Vaping Laws and the Treachery of Good Intentions by Gilbert Berdine MD

EP100 – Incentivizing Vaccinations or Cash for Jabs

Correspondence from Dr Berdine on COVID mortality rates

…the mortality rate has a range of over 1000:1 depending on your age. The average mortality is heavily determined by the number of people over age 80 in the population. 

Based on latest census data and current CDC figures for COVID deaths

https://www.census.gov/data/tables/2019/demo/age-and-sex/2019-age-sex-composition.html

https://data.cdc.gov/NCHS/Provisional-COVID-19-Deaths-by-Sex-and-Age/9bhg-hcku

Mortality expressed as 1/mortality : 

Age: Mortality

Under 5: 124,126

5 to 14: 283,027

15 to 24: 32,461

25 to 34: 7,850

35 to 44: 2,845

45 to 54: 1,087

55 to 64: 475

65 to 74: 213

75 to 84: 87

85 +: 31

Cumulative Age

Under 5: 124,126

Under 15: 199,917

Under 25: 64,258

Under 35: 20,120

Under 45: 8,681

Under 55: 3,880

So, for 35 and younger, the cumulative mortality including the overcounting is less than 1/10,000. If one looks at annual mortality, the figure  for Under 45 including overcounting is likely less than 1/10,000. If one adjusts modestly for overcounting, the  figure for Under 55 is likely less than 1/10,000.

Please get in touch with any questions, comments and suggestions by emailing us at contact@economicsexplored.com. Economics Explored is available via Apple Podcasts, Google Podcast, and other podcasting platforms.

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Podcast episode

EP99 – Carbon border taxes

The European Union intends to impose a carbon border tax and the US is also considering one. What’s the justification for a carbon border tax and what could it mean for international trade? Episode 99 of Economics Explored features a conversation regarding the European Union’s proposed Carbon Border Adjustment Mechanism (CBAM), i.e. a carbon border tax, between show host Gene Tunny and his colleague Ben Scott, Research Officer at Adept Economics.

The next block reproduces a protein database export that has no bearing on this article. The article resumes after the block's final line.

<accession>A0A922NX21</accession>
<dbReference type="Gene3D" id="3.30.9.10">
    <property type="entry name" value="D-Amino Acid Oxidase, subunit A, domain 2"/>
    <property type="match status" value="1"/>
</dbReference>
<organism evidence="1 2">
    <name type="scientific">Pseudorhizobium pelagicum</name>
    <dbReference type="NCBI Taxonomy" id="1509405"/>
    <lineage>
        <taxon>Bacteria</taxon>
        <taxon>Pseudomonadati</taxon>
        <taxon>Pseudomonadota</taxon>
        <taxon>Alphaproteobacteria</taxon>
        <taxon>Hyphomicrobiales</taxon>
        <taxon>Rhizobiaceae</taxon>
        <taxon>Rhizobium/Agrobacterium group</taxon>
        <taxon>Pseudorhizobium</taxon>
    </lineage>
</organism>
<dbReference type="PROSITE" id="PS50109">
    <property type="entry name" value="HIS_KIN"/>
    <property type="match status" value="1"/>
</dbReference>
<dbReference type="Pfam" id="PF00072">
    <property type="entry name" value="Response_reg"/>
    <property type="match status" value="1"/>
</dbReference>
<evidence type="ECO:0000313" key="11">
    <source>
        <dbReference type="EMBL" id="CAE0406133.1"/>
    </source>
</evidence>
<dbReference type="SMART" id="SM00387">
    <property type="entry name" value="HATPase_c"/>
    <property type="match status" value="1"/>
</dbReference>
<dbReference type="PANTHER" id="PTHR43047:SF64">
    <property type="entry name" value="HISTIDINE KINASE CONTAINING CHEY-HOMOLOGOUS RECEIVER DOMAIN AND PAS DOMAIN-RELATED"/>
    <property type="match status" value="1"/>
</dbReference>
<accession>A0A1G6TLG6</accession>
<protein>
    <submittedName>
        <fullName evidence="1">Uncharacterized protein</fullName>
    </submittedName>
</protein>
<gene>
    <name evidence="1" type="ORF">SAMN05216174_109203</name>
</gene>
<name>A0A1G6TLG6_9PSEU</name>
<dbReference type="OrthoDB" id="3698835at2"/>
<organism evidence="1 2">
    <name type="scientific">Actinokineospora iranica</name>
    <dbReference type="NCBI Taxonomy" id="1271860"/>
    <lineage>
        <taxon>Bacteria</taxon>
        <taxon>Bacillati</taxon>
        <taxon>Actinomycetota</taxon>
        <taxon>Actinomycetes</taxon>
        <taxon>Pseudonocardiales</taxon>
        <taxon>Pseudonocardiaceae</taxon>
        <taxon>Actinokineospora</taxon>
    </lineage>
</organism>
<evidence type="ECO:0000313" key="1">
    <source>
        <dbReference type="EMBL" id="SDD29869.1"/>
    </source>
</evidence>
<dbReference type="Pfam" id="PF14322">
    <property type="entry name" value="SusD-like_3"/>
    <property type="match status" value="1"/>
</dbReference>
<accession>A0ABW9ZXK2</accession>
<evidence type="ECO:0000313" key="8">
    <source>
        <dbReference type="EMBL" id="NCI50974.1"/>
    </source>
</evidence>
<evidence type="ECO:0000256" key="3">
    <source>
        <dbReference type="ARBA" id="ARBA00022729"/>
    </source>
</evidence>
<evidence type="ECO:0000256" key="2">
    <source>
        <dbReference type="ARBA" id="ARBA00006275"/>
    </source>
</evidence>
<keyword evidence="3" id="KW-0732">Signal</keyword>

Links relevant to the conversation:

https://adepteconomics.com.au/what-does-the-eus-carbon-border-tax-mean-for-australia/

https://www.diw.de/documents/publikationen/73/diw_01.c.812870.de/dp1935.pdf

https://www.environment.gov.au/system/files/resources/f52d7587-8103-49a3-aeb6-651885fa6095/files/summary-australias-2030-emissions-reduction-target.pdf

Please get in touch with any questions, comments and suggestions by emailing us at contact@economicsexplored.com. Economics Explored is available via Apple PodcastsGoogle Podcast, and other podcasting platforms.

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Podcast episode

EP98 – Political legitimacy with Prof. Phillip LeBel

In Risk and the State, Professor Phillip LeBel argues the political legitimacy of governments worldwide is “under trial from questions of borders and national identity, from rising economic inequality, from the way in which information is gathered, managed, and disseminated, and from varying perceptions of risk.”